Poem in Which They Mine the Sun

They scratch the sun from the ridge
like coal, like scrub-pine knots, like the roof
of Sloan’s Garage, the alley that burns
into a police car, pigeons that saunter
across this small grease pit where you trap them.

Your jacket smolders. It’s like most of the sky
pushed from orbit. It talks to you, then me,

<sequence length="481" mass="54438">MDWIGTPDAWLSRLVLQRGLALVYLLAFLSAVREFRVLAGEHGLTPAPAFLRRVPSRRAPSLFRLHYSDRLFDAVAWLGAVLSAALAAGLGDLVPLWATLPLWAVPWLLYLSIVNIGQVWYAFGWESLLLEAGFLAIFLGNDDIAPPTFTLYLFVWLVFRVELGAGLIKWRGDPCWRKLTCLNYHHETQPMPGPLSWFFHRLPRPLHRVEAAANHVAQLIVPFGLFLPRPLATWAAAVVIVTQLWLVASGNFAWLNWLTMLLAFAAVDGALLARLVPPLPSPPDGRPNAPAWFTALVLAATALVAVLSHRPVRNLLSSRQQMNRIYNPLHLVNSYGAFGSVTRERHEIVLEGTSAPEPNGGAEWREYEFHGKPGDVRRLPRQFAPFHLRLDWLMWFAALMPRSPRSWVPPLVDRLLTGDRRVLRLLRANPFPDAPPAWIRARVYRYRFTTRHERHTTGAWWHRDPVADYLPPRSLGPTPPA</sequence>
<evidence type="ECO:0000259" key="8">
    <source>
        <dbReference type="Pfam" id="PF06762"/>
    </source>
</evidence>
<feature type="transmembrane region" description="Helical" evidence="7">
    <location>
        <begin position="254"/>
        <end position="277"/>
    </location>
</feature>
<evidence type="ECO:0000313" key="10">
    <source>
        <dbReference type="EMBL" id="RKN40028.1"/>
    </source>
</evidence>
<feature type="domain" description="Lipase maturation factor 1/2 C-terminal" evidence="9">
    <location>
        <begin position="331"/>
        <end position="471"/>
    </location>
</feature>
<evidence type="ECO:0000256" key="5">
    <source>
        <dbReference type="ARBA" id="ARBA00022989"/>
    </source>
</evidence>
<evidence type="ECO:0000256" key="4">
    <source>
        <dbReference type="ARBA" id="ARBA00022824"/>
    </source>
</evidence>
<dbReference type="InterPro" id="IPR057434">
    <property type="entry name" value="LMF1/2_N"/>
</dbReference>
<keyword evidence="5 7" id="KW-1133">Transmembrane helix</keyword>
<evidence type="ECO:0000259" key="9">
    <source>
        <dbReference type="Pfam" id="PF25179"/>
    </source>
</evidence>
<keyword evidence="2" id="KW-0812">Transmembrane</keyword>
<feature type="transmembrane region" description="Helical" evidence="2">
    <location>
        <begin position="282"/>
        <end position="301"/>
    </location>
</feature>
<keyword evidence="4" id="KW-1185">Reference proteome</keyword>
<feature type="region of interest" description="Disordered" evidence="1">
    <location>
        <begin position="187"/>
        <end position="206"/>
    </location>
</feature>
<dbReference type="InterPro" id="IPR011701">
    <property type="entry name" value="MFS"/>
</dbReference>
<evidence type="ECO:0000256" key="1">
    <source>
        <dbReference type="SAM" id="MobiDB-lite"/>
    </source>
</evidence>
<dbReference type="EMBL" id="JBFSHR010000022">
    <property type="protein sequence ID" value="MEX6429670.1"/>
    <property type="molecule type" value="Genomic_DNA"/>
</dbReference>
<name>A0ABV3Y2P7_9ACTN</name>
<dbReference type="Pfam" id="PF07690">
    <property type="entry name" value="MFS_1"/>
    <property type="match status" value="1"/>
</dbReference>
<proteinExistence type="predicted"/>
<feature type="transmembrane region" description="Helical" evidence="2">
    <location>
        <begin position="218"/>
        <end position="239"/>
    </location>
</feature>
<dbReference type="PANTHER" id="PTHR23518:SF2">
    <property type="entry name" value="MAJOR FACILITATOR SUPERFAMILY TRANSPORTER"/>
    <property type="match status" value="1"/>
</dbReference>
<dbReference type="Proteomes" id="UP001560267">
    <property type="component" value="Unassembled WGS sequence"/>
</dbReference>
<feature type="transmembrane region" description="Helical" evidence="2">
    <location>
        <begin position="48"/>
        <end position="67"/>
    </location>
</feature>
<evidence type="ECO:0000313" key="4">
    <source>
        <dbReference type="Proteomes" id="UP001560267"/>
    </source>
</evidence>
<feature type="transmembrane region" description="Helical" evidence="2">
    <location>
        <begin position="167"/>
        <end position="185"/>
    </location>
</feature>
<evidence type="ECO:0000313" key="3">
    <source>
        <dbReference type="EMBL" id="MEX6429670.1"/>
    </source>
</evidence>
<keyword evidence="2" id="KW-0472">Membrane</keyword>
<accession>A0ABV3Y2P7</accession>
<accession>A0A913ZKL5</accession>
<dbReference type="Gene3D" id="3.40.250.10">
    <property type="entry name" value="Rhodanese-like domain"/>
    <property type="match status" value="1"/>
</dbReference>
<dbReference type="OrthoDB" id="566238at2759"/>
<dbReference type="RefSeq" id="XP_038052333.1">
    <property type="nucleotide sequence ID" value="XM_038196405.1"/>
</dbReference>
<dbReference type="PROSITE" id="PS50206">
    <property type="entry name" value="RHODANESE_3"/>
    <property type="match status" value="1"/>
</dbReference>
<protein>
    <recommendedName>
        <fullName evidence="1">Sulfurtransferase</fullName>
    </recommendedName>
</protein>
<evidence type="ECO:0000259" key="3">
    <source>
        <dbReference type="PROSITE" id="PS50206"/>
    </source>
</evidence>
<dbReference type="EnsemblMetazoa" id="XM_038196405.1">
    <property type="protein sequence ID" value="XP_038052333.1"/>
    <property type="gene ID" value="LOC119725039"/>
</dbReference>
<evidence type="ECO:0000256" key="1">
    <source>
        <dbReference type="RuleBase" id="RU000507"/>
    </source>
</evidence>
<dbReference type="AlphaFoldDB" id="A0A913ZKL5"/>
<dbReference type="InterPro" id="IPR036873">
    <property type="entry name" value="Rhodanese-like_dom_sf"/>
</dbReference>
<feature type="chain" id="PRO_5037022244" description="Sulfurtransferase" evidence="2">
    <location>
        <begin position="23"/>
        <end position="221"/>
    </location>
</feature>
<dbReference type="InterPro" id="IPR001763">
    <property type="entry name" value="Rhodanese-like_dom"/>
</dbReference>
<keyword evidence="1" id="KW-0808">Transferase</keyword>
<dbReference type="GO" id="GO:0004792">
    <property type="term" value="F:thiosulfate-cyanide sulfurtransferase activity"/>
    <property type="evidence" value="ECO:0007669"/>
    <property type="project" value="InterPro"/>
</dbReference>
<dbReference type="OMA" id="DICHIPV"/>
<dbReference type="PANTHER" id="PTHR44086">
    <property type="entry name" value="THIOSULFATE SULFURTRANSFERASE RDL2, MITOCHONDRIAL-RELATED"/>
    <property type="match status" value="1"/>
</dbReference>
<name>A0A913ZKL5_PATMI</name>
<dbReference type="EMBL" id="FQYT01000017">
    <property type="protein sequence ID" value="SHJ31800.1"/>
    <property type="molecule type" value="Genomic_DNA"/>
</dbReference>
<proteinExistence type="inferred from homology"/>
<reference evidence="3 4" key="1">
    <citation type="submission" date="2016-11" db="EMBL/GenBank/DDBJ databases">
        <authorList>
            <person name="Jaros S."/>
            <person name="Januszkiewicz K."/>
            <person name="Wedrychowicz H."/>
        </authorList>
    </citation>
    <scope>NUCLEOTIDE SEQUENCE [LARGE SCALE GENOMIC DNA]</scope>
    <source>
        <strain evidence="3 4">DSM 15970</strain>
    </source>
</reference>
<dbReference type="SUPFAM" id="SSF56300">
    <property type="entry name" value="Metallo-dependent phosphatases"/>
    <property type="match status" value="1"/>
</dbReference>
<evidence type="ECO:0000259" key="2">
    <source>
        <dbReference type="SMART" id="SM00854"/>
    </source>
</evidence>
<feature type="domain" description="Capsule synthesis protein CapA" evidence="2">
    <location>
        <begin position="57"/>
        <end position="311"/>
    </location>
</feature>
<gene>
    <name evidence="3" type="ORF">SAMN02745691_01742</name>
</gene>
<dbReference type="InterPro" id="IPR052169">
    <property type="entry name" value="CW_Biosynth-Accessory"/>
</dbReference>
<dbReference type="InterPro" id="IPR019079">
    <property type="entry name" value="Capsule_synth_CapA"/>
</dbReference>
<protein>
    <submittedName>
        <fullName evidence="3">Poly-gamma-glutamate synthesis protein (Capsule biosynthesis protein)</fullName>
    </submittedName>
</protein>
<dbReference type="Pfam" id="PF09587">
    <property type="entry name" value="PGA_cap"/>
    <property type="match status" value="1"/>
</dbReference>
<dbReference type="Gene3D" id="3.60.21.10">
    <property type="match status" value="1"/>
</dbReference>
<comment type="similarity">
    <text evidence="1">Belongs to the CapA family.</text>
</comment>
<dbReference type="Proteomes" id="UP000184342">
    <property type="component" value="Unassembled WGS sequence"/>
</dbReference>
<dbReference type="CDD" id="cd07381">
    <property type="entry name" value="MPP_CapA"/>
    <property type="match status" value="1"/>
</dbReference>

like a news anchor witnessing a camera exploding.

You say your grampa who never mined coal
has black lung, has sciatica, bird-flu, weasels
in his ears. They scratch him out of the ground
to tell you. They scratch us out of the ground
to watch the sun roll backwards like a yellow eye
sucked from an egg.

Clyde Kessler

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